7 Ways to Increase Your Revenue Per Transaction

Michael Folling|December 8, 2015

One of the biggest challenges for any businesses is to acquire new customers, which is why most business owners often spend the majority of their time focusing on new customer acquisition.

Since finding and marketing to new customers can be time consuming and expensive, focusing your efforts on earning more revenue per transaction can be a huge shot in the arm for your tour and activity business.

In this week’s blog post I’ll share with you 7 pricing strategies you can use to increase your revenue per transaction. Each of these strategies is easy to implement and, most importantly, when applied will result in more revenue for your tour and activity business.

Let’s get started!


Up-selling is the most common technique used in retail sales. Essentially, it is convincing your customer to buy an additional product that complements the product they already planned on purchasing.

For example, a customer books a tour that doesn’t include a meal. Upselling is when you ask the client, “would you like to include a meal with your tour?

By offering your customer a meal they get a better experience, and you easily increase your revenue per transaction.

According to Marketing HQ, the key to doing this is to “provide an offer that is complementary to the original sale and increases the perceived value of the product to the customer.”

Increase Your Retail Price

While raising your retail price might seem like an obvious way to increase your revenue per transaction, it’s still important to mention.

Retailers often assume that just because their competitors are all charging the same price for a similar product or service it doesn’t mean that consumers aren’t willing to pay more.

Let’s take a look at how one retailer found success just by raising their prices.

In Robert Cialdini’s book, Influence: Science and Practice, he gives an example of jewelry retailer in Arizona who was having trouble selling her inventory of turquoise jewelry.

One day an employee mistakenly doubled the price of the turquoise jewelry which, to their delight, caused all of their inventory to sell out!

So why was raising the price so effective? Simply because we’ve been socialized to believe that the more expensive an item is the higher its quality is as well. This psychological trigger is known as a judgemental heuristic.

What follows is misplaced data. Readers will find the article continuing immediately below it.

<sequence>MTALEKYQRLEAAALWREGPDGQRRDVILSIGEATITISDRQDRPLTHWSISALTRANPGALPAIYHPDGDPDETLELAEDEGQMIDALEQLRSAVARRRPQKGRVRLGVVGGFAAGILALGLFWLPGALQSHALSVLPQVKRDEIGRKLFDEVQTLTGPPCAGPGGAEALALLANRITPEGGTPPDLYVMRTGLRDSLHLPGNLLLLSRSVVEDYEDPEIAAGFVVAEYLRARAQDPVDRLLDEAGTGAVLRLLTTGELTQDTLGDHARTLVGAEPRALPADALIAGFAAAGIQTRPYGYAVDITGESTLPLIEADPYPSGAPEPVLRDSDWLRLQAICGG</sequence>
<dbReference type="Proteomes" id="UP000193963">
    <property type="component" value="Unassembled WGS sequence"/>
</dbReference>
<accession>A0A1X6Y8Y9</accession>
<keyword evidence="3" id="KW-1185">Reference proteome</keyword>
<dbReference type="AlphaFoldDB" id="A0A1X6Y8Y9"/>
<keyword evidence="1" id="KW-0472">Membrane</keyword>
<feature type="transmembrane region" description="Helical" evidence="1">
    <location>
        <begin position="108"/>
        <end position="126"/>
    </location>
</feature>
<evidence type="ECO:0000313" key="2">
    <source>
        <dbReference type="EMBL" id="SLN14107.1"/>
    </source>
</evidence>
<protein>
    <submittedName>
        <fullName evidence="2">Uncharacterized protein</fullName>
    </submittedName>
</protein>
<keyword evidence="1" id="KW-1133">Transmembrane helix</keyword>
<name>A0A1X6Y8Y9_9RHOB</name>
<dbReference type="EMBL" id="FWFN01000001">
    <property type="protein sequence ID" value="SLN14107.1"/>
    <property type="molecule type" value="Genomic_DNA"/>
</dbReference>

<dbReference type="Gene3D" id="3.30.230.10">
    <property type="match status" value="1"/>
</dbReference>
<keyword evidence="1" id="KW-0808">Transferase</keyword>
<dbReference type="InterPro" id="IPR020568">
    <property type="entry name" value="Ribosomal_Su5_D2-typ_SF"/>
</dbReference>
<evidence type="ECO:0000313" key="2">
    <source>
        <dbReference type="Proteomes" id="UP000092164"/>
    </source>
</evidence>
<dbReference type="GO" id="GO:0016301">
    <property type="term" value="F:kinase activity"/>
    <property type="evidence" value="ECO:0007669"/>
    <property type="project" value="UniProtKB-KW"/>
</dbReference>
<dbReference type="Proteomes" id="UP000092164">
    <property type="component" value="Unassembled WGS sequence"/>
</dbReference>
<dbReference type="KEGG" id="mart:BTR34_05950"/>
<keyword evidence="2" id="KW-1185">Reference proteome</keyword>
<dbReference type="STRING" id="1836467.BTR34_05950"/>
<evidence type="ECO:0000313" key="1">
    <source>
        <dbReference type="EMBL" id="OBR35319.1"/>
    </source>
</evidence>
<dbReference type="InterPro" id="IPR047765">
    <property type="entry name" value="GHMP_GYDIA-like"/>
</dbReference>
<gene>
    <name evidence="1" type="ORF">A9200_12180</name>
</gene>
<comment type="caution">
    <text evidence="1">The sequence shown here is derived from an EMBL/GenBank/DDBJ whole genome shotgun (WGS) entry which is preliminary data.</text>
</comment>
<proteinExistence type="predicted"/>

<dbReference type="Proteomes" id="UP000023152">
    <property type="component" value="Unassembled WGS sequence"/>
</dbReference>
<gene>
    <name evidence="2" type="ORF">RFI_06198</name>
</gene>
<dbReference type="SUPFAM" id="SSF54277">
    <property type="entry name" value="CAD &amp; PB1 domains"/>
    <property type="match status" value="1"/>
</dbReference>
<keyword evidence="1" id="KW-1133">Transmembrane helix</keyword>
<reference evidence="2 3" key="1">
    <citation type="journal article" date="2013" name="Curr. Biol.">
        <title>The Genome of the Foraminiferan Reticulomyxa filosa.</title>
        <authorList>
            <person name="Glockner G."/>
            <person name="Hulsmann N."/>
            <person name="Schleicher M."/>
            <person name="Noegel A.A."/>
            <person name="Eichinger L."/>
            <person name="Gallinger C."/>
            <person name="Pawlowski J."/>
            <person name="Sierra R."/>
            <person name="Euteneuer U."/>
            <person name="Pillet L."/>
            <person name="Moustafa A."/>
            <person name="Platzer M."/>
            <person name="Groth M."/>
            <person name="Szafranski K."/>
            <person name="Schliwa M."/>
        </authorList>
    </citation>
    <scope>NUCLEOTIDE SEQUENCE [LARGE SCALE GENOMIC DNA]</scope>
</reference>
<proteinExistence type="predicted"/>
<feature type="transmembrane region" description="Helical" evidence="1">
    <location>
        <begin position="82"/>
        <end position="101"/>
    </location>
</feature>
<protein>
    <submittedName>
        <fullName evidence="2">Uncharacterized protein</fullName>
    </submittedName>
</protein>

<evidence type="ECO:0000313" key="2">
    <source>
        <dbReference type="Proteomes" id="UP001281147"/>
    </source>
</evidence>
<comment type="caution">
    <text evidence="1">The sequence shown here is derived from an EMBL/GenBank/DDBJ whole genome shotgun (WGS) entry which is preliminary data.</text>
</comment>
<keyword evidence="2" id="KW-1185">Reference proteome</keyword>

Knowing this, why not use it to your advantage? Look at the tours and activities you sell and test to see whether your target market will accept a price increase without any increase in demand.

Bundle Offers

Bundling multiple tours, activities, or complementary products is a great way to encourage your customers to spend more and ultimately increase your revenue per transaction.

Online travel agencies such as Expedia are famous for bundling offers. You’ll often see them bundling airfare, hotel rooms, and even tours and activities into a single package to maximize the amount their customers spend with each booking.

Here’s an example of Expedia bundling hotel and airfare together into one package, nearly doubling the price of this transaction:

To do the same, create a bundled package that’s irresistible to your customers.

Not only will your customers feel like they’re getting the most value for their money but you’ll also give them a better experience because they won’t have to spend the time to put together a package on their own.

Add Deluxe Options

Offering your customers a deluxe version of each of your tours is a great way to boost your average revenue per transaction.

Typically, tour and activity suppliers offer a la carte upsells for their customers to purchase during the checkout process. While this is great for getting incremental revenue with each booking you might still be leaving money on the table.

For example, if one of your tours has multiple upsells why not create a deluxe version of that tour that includes all of those upsells built into the retail price?